“I want to see people who wear hawai chappal in a hawai jahaz.” – Prime Minister Narendra Modi
On 21 October 2016, the Prime Minister said this while inaugurating one of the Union Government’s dream projects – affordable regional air connectivity from one part of the country to another. Or the Regional Connectivity Scheme – Ude Desh ka Aam Nagrik (UDAN) scheme.
Unlike the two dozen or so other forgettable acronyms created since 2014, I like the name UDAN. But let’s examine whether it has really taken off or been grounded in the last few years. Are those citizens who can only afford hawai chappals, really being transported from Point Mo to Point Di in a hawai jahaz!
A report by the Airport Council International, an organization of airport authorities, depicted that India witnessed the highest rise in airfare in the Asia-Pacific Region post the pandemic. The rise was nearly 41% of the prices on these tickets.
The recent filing of bankruptcy by a major private operator has not helped the sector in any way. It has caused an upward pressure on prices due to increased demand, and left the market at the mercy of the remaining operators. It is not a stretch to say that the aviation sector is a budding duopoly benefitting plutocrats, ignoring hawai chappals.
The Government still needs to adopt the recommendations made recently by the Parliamentary Standing Committee on Transport, Tourism and Culture. To date, airfares are determined based on the Aircraft Rules of 1937, which implies that airlines can fix the prices based on the tariffs keeping reasonable profits in mind. However, by not defining ‘reasonable’, the Government has enabled airlines to squeeze travelers when it comes to pricing. The completely hands-off approach to regulate prices in the sector has helped private operators to often overcharge customers. Some airlines have even introduced additional charges, such as fuel charges, to compensate for higher prices of Aviation Turbine Fuel (ATF), which accounts for approximately 40% of operating costs.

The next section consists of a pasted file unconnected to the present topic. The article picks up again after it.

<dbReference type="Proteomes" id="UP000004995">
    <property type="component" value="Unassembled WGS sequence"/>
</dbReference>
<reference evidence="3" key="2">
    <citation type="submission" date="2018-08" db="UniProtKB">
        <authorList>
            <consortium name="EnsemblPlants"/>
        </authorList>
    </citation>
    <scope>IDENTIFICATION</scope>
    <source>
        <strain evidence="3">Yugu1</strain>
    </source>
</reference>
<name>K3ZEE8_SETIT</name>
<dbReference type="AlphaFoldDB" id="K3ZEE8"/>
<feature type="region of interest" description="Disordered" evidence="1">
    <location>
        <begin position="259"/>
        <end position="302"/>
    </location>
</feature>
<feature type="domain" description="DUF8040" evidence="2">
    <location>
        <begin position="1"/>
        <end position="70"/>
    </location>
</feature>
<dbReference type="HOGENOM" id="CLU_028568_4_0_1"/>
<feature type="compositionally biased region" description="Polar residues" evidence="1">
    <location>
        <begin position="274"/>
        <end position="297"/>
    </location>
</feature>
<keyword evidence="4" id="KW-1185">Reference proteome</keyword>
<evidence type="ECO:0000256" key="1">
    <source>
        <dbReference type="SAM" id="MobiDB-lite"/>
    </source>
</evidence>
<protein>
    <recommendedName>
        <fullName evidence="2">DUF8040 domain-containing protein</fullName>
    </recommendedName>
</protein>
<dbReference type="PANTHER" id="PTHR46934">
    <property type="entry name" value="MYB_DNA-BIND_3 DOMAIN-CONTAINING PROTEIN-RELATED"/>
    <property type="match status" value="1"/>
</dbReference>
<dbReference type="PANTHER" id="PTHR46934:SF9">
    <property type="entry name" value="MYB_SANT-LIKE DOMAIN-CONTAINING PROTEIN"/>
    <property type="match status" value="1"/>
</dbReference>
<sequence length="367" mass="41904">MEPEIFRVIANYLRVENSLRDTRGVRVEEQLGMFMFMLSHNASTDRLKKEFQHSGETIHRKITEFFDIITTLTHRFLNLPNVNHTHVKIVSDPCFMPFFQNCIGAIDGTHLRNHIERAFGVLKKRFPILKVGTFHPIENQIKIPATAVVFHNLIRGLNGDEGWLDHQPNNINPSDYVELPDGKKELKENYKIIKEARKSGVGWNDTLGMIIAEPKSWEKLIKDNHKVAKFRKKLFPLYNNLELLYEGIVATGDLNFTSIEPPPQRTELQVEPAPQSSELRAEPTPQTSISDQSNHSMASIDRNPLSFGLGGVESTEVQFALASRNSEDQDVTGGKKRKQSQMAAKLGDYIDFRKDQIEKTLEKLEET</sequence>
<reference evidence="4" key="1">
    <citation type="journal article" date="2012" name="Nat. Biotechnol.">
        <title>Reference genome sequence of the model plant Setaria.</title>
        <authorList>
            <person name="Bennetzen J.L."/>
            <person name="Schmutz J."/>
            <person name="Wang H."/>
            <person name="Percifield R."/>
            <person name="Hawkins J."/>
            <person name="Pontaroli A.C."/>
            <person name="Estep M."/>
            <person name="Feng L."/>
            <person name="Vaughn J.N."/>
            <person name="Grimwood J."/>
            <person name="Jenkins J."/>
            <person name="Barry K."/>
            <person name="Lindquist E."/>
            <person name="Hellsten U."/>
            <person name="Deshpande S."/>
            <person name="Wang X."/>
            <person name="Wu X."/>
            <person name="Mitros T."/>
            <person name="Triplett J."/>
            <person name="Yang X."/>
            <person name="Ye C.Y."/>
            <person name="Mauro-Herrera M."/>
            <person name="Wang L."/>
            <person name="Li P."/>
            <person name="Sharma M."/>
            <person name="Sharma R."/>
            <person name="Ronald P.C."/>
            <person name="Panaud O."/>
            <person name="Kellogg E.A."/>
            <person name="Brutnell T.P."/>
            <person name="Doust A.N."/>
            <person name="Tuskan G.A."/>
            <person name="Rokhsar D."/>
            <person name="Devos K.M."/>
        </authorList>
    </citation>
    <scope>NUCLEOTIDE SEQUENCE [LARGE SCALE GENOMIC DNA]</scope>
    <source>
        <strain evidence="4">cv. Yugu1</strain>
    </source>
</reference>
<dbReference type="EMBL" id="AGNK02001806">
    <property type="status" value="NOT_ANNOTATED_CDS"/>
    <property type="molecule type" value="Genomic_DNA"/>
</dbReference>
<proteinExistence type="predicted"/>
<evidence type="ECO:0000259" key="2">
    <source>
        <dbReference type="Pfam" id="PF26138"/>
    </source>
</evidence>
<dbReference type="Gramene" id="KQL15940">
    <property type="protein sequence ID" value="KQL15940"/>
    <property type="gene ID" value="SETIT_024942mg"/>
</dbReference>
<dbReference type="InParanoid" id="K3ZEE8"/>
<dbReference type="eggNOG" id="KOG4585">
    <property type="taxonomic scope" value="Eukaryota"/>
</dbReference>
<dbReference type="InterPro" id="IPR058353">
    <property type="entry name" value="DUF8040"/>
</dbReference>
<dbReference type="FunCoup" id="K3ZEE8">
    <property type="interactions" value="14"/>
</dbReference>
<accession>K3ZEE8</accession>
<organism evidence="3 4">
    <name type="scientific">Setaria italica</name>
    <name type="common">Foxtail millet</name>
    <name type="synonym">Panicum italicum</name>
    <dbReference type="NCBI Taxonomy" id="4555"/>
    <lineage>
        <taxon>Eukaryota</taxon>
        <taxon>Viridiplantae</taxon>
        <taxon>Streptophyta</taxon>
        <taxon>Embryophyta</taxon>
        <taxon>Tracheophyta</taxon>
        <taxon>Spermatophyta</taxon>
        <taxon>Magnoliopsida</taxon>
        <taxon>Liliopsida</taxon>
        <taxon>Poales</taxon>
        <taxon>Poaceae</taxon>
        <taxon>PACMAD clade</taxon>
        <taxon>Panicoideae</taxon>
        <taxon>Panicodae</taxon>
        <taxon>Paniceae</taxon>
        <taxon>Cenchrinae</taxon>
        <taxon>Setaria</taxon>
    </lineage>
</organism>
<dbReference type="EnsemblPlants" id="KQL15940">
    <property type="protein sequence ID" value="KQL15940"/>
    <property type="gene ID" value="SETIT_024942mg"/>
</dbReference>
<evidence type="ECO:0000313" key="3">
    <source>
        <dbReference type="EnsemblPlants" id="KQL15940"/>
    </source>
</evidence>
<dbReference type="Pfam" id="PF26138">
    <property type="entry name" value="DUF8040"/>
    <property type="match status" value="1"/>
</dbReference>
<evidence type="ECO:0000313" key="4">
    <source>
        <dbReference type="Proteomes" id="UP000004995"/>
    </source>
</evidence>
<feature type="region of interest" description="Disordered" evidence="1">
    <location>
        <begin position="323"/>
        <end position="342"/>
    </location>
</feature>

Adding to this, many of the Union Government’s decisions under the UDAN-3 are of serious concern. Of the 774 routes awarded under the scheme, 403 routes (52%) could not initiate operations. Of the 371 routes that did start operations, only 112 (30%) could complete the three year concession period. Of these 112 routes only 54 (48%) routes could operate beyond three years. This means, only 7% of the initially awarded projects were operational as of March 2023. Questions will be asked on the methodology to award these projects.
The report of Comptroller and Auditor General’s (CAG) on UDAN has been scathing. The CAG notes that even after five years, accounting transaction practices in line with prescribed guidelines have still not been established. No rules have been framed by the Ministry of Civil Aviation for collection of payments under the Regional Air Connectivity Fund (RACF) – a corpus fund created especially for airline operations and revenue under UDAN. There is another shocker. The Regional Air Connectivity Fund Trust’s accounts were not submitted to the CAG for auditing (The officers who came up with the CAG Report will be rewarded for their sterling work. A punishment posting may be on its way!).
Multiple aviation experts this columnist spoke to observed that while the National Civil Aviation Policy of 2016 was touted as a pro-citizen intervention, it was really a ploy by the Union government to hand-over India’s national carrier to a chosen bidder. The policy diluted what is commonly referred to as Rule 5/20 which mandates five years of domestic operations before operators were allowed to fly internationally. UDAN short-circuited this requirement. As a result of this, by utilizing 20% of the airline’s total aircraft capacity, any airline can conduct international operations. In one fell swoop, the government has removed all checks and balances which were needed for private players to ply on more profitable international routes. The Maharaja is dead. Long live the self-proclaimed king.
P.S. As I write this column, news coming in of the cabin crew of Indigo making in-flight announcements eulogizing the Prime Minister. Does the Model Code of Conduct not apply 30,000 feet in the air?
[This article was also published on NDTV.com | Friday, November 3, 2023]